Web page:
Please login or register.

Login with username, password and session length
Advanced search  


SMF - Just Installed!

Show Posts

This section allows you to view all posts made by this member. Note that you can only see posts made in areas you currently have access to.

Topics - monkey

Pages: [1]
Fruity Articles / monkey's book reviews ...
« on: April 18, 2017, 05:34:29 AM »

it had been many years since i'd last read a 'new to me' book on fruitarianism, so i was eagerly looking forward to reading this one.  i wanted to like it.

yet, from the beginning i found it just a bit too 'edgy' for my liking.  now, i've no doubt that to most people 'edgy' will be lost in translation, and i'm a little reluctant to pin my colours too firmly to the mast here.  nevertheless, i'll try to explain tactfully.  having been lacto-ovo-vegetarian for 27 years now, i was a little dismayed at how easily my efforts at an ethical diet were dismissed as virtually meaningless.  at the time i took this choice i was dependent on pre-prepared food.  being vegan just didn't seem practical to me.  i'm sure that the criticisms leveled at this diet are perfectly valid, however, it was the best that i felt i could do at the time.  indeed, i've never been vegan, per se.  i've always oscillated between being lacto-ovo-vegetarian and an interpretation of fruitarian, previously including nuts and seeds.  if i were to hit this nail more squarely on the head, there is undoubtedly an air of moral superiority to it.  perhaps that's inevitable given that the case for fruitarianism is based almost exclusively on moral arguments.

but it's not just this that i found a little disturbing.  there are aspects of the vision presented of a fruitarian future that just don't ring true to me, and the underlying reason for this seems to be the almost total rejection of science in favour of what seems to me to be a somewhat wishful view of reality, no doubt based on what i would consider to be an over-reliance on faith.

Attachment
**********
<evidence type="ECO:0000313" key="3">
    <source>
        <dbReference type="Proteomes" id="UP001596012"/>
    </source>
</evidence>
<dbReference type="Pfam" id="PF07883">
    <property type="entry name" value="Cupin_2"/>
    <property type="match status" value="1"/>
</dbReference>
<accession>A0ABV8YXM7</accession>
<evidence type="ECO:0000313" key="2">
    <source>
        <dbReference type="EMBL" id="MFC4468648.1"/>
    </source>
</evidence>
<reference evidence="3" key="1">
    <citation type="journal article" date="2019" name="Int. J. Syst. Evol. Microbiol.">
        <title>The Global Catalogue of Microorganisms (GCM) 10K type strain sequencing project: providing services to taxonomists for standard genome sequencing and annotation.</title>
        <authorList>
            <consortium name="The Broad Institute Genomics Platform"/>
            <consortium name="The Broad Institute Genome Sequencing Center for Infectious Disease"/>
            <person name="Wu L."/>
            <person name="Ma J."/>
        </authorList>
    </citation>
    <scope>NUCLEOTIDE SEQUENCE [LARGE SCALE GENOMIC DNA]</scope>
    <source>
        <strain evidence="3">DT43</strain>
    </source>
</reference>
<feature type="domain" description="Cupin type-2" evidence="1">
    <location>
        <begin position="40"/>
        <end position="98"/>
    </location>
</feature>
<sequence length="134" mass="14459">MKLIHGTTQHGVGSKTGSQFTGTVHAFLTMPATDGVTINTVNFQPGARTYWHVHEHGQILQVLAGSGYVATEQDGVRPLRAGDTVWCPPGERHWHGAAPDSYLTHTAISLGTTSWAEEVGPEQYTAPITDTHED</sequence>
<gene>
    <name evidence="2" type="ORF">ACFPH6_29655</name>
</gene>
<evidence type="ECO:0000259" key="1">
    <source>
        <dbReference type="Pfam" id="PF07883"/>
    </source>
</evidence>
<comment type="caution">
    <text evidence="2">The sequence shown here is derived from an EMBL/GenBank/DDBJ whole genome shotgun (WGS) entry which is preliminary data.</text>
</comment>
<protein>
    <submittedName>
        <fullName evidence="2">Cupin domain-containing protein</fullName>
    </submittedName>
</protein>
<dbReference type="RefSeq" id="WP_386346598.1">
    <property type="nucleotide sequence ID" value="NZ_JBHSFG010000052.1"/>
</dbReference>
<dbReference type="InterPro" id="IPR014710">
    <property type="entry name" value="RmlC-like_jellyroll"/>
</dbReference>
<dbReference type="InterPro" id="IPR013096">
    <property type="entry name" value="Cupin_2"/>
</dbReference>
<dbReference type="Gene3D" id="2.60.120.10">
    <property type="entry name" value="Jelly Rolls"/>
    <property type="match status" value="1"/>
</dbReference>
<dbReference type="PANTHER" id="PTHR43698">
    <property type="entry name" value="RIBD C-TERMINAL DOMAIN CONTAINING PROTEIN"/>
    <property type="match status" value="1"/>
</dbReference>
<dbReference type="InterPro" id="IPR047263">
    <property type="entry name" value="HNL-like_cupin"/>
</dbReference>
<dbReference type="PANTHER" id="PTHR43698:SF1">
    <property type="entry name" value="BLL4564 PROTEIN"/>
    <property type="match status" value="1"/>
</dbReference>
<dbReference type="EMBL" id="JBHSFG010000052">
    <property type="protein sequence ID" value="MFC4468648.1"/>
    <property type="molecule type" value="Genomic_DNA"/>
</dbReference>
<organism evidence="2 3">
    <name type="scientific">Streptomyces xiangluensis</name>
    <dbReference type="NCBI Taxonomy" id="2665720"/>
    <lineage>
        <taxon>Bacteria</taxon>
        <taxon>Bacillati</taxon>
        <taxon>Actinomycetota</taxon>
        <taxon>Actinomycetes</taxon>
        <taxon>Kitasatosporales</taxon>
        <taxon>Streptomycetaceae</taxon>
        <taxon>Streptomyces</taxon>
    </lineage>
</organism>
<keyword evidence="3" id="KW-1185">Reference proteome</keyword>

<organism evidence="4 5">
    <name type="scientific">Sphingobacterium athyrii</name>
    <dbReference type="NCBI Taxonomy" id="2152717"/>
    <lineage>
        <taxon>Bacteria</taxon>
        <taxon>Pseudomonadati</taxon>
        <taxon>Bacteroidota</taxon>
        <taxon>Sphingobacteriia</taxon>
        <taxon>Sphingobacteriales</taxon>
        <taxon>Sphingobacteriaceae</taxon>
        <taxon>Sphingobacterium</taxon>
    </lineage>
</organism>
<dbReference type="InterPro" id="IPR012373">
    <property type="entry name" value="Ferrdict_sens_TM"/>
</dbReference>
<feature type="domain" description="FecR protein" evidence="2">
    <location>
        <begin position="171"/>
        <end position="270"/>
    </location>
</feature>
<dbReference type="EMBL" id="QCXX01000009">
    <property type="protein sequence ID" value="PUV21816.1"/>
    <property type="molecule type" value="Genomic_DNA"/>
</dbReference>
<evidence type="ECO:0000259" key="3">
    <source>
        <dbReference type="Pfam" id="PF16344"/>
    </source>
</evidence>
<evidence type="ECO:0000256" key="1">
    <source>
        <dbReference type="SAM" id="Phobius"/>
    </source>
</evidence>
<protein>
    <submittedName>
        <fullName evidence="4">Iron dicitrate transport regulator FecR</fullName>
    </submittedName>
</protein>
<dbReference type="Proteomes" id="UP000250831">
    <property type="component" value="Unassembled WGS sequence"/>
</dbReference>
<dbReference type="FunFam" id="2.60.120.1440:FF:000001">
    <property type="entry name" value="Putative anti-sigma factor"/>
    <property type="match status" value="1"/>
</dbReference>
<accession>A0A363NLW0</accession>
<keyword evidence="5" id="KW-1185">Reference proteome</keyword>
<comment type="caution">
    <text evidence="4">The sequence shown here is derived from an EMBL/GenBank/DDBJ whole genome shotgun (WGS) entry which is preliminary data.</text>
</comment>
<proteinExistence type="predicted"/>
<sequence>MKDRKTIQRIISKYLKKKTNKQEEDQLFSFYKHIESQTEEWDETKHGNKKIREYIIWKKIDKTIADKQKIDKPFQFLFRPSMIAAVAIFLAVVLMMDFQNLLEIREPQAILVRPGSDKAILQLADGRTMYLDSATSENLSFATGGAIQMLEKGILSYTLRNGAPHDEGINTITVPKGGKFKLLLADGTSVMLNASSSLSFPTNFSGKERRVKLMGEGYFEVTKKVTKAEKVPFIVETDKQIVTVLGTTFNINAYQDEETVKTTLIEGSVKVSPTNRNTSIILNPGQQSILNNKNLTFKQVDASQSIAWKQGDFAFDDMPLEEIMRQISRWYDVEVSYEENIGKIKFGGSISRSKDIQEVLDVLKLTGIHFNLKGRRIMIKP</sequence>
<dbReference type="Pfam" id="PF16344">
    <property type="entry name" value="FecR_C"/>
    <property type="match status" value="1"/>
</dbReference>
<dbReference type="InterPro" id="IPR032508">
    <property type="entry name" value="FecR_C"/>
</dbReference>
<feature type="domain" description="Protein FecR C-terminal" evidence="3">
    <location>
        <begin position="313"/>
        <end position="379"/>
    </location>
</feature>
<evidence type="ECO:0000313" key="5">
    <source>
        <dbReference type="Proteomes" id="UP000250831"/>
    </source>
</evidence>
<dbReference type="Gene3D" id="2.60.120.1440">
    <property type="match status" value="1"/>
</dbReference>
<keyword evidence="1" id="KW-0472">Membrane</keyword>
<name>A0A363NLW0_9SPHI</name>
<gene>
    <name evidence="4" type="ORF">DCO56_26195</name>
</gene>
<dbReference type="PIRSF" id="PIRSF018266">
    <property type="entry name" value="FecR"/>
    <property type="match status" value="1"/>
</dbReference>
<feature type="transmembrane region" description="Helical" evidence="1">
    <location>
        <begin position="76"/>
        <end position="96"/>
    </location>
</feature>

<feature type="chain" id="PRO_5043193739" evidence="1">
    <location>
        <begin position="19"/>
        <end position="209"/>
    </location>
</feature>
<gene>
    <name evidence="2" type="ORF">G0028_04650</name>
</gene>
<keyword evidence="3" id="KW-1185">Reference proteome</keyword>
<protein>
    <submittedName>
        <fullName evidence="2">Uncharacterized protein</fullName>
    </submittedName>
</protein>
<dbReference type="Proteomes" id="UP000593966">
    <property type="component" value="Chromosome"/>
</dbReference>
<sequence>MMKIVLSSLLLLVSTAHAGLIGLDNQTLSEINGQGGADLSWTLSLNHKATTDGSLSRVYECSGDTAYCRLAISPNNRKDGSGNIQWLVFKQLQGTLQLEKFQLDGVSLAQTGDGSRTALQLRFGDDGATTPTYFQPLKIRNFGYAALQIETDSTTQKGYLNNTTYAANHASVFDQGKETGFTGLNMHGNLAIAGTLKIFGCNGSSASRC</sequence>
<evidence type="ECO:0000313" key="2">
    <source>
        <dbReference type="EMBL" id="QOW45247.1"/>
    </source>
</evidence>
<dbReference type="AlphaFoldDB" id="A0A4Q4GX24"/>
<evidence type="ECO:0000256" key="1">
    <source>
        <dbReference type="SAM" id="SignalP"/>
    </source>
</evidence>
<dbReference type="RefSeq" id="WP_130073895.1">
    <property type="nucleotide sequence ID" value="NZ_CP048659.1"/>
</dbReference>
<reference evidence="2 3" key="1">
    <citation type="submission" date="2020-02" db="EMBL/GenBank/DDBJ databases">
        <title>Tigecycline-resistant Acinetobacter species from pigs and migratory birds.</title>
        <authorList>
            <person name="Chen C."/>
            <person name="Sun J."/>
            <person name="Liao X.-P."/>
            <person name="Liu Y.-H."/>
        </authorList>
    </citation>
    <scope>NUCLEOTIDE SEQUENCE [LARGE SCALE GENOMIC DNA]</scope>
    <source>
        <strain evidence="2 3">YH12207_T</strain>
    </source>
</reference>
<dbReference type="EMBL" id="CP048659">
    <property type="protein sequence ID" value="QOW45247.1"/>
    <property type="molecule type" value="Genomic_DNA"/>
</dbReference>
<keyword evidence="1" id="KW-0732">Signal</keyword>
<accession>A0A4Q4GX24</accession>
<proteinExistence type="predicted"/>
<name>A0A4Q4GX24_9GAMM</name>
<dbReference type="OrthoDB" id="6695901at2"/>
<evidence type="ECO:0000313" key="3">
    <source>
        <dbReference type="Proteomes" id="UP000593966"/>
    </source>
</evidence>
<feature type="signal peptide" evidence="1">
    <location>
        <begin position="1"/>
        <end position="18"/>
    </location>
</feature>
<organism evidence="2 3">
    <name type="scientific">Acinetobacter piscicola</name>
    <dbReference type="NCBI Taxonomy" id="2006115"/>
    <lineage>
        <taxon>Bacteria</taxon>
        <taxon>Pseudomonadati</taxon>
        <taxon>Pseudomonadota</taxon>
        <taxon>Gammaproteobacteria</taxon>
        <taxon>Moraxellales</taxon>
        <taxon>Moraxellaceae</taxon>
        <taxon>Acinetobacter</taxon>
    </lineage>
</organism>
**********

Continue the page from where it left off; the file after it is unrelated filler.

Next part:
now, having stated all that, i feel it worth pointing out that there are some very good aspects here too.  if what you want is your horizon expanding a little, or possibly even a lot, this could indeed be for you.

but the bottom line for me is that this isn't so much, as the sub-title suggests, a book on explaining fruitarianism as it is a book that takes fruitarianism as its foundation and extrapolates that concept to what i would consider to be beyond the bounds of credibility in certain places.

Fruity Journals / monkey's journal ...
« on: September 19, 2016, 06:47:17 AM »
itís just over 4 weeks since i decided to try to go fruitarian again.  after a period of 1 year being fruitarian, about 3 years ago now, iíve struggled to get back to this diet.  mostly, i think, the reasons have been psychological, rather than physiological.  itís just too easy to eat comfort foods when iím feeling a bit down.  this time iíve decided to take a slightly different approach.  iím sticking to all organic fruits, and vegetable fruits, and abstaining from any water.  iím also, to date, avoiding anything dried or cooked.  i started with just black grapes.  i did 2 weeks of that and then decided to add a bit of variety by including apples, oranges, courgettes and tomatoes.  iíve also, now, added avocados and nectarines, though these have come from an organic supplier as they arenít currently available in any of the supermarkets iíve tried.  sadly, the variety of organic fruit in supermarkets has substantially declined since i was last fruitarian.  at the moment iím just taking this on a day to day basis.  iím not really sure what i want to achieve, though i do recall that i used to sleep far better when i was on this diet previously.  i think my main motivation is simply to be happier with my diet.  and, certainly, the happiest iíve ever been, diet wise, was as a fruitarian.

Pages: [1]